There were several samples BLQ because of the lower limit of quantitation (LLQ) of the method, e.g. 5 ng/ml or less. Using the statistical program PRISM6 I marked these values together with the outliers (determined with the Rout method, 1% rule, before doing the calculations). The question was raised by the laboratory if excluding BLQ values from the analysis would cause a bias on the data.

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    $\begingroup$ It depends on the statistical analysis: perhaps you could amplify your question and tell us a little more about what you are trying to do? In most cases--such as estimating averages, fitting distributions, calibrations, etc--dropping extreme values (and by definition, BLQ values are at the lower extreme) introduces substantial bias. Are you familiar with Dennis Helsell's work on nondetects? $\endgroup$ – whuber Apr 2 '14 at 23:42
  • $\begingroup$ Why are you censoring data? Can you just use all of the data and their uncertainties to get the answers you need? Why are are expunging outliers? Do you have subject-specific information that leads you to do this? The overall question you need to answer is do you get a better answer by throwing away information? $\endgroup$ – Thomas Apr 3 '14 at 10:48
  • $\begingroup$ You may be interested in stats.stackexchange.com/questions/30728/… where the questions started after values had been censored. $\endgroup$ – cbeleites unhappy with SX Apr 3 '14 at 11:26
  • $\begingroup$ Also, please give us your context: are you the one who sent analyses to the lab (then congratulations on a good lab that didn't censor the data!), or are you in the lab and consider censoring data before reporting it to the customer? $\endgroup$ – cbeleites unhappy with SX Apr 3 '14 at 11:28
  • $\begingroup$ Oh, and welcome to cross validated! $\endgroup$ – cbeleites unhappy with SX Apr 3 '14 at 11:42

Yes, left censoring data or even truncating data will skew your distribution. It may also bias the data analysis. Whether and to what extent depends on how much of the data is affected and what analyses come afterward.

  • outliers: There are several questions here about outlier detection. Good starting point:

    There is no simple sound way to remove outliers.

    From https://stats.stackexchange.com/a/37876/4598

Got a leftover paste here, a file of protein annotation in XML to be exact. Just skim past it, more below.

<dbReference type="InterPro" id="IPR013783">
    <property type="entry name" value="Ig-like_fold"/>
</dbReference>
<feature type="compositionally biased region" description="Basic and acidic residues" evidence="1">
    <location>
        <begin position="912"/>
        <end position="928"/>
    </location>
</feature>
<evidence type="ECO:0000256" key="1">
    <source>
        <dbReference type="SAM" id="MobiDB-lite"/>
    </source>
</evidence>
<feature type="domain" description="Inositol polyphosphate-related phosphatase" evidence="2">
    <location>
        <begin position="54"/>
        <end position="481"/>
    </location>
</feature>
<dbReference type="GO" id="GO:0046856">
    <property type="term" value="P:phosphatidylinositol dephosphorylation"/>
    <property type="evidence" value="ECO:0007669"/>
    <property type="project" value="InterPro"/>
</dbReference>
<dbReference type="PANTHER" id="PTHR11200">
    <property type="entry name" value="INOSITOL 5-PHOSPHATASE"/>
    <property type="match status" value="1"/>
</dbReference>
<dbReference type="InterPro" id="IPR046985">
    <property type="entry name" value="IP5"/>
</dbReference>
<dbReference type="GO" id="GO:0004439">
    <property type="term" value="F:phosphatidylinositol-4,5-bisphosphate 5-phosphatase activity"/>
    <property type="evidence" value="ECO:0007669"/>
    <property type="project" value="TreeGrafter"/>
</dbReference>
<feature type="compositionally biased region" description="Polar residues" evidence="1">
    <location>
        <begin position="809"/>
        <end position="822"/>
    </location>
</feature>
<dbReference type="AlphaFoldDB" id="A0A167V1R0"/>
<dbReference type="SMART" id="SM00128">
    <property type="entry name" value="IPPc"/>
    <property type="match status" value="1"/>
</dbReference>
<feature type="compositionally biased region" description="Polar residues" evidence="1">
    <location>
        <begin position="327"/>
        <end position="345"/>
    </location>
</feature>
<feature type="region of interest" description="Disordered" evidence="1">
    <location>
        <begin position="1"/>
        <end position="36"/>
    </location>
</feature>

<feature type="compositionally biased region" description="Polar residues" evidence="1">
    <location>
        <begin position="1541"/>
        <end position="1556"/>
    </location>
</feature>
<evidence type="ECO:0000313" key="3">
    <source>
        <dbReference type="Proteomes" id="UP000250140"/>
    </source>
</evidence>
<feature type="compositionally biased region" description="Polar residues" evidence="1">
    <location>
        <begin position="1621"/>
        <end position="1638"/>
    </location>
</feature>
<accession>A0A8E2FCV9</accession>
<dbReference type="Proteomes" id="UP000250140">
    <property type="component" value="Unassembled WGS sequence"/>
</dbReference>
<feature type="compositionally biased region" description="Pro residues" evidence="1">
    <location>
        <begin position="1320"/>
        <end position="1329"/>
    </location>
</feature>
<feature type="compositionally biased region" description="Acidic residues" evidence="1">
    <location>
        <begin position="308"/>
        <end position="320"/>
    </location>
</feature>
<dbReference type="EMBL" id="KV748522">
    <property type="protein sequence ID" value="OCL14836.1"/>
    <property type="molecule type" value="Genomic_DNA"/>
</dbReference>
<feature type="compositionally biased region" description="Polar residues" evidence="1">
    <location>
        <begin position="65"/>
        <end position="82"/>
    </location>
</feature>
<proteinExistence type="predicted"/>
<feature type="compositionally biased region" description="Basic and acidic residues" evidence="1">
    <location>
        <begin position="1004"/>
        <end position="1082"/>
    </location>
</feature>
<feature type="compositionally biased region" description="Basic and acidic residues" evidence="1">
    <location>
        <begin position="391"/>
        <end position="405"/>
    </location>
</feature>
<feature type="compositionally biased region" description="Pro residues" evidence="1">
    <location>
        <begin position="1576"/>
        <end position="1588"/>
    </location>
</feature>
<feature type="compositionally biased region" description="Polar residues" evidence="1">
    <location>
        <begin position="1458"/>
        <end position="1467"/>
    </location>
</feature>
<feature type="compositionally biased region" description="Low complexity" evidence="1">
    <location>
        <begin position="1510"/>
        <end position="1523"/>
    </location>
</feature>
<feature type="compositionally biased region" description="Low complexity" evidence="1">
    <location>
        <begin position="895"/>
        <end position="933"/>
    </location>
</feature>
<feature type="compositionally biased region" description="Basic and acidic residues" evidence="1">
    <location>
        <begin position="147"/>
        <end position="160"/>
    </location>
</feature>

I think the most general statements I'd make without knowing more details about your data, samples (cases), models and application are:

    • If you know that a gross error occured, deleting/excluding is fine.
    • If you know the physical/chemical process that produced the outlier, and are sure it is disturbing your data (e.g. cosmic ray spikes in Raman data, bubbles in flow cell), then you may exclude these as well.

    Note that I prefer if the subjectivity of such decisions is well explained over cases where pseudo-objective outlier detection is used that in fact just hides the subjectivity (which is not true for all cases where automated outlier detection is done, sometimes it is important and well justified)

  • left censoring: Let me ask back: would there be any problem with not censoring your data?

    • If you are in the analysis lab and think whether you should report the values to your customer: always report them. You can easily mark below LOQ or even below LOD results as such.
    • If you are analysing the data from the lab: I'd usually include all values. LOD and LOQ are useful telling you when the results become really unreliable (for LOQ i.e. relative error is very large). Nevertheless, these values carry more information than ignoring them (pretending they were never measured) or censoring/replacing by some arbitrary value (see https://stats.stackexchange.com/a/30739/4598 for illustrations).

However, IMHO you can set up criteria that restrict the cases you analyse further (e.g. only values > critical value, no outliers according to automated test). In that case you should usually report

  • how many cases of your training data were excluded, and
  • also for the validation data, how many cases were "rejected" due to violation of which inclusion rule.

Note that this whole business is a non-issue for certain types of exclusion (e.g. quality filters for cosmic ray spikes in Raman spectra, for spectra of the sample holder but not the sample, for spectra with too high or too low intensity according to the instrument type, etc.) and a serious issue for others (e.g. tumor diagnostic studies excluding large numbers of borderline cases, see e.g. C. Beleites, R. Salzer and V. Sergo: Validation of Soft Classification Models using Partial Class Memberships: An Extended Concept of Sensitivity & Co. applied to Grading of Astrocytoma Tissues, Chemom. Intell. Lab. Syst., 122 (2013), 12 - 22. for a discussion of issues with this approach which will generate artificially easy problems.)


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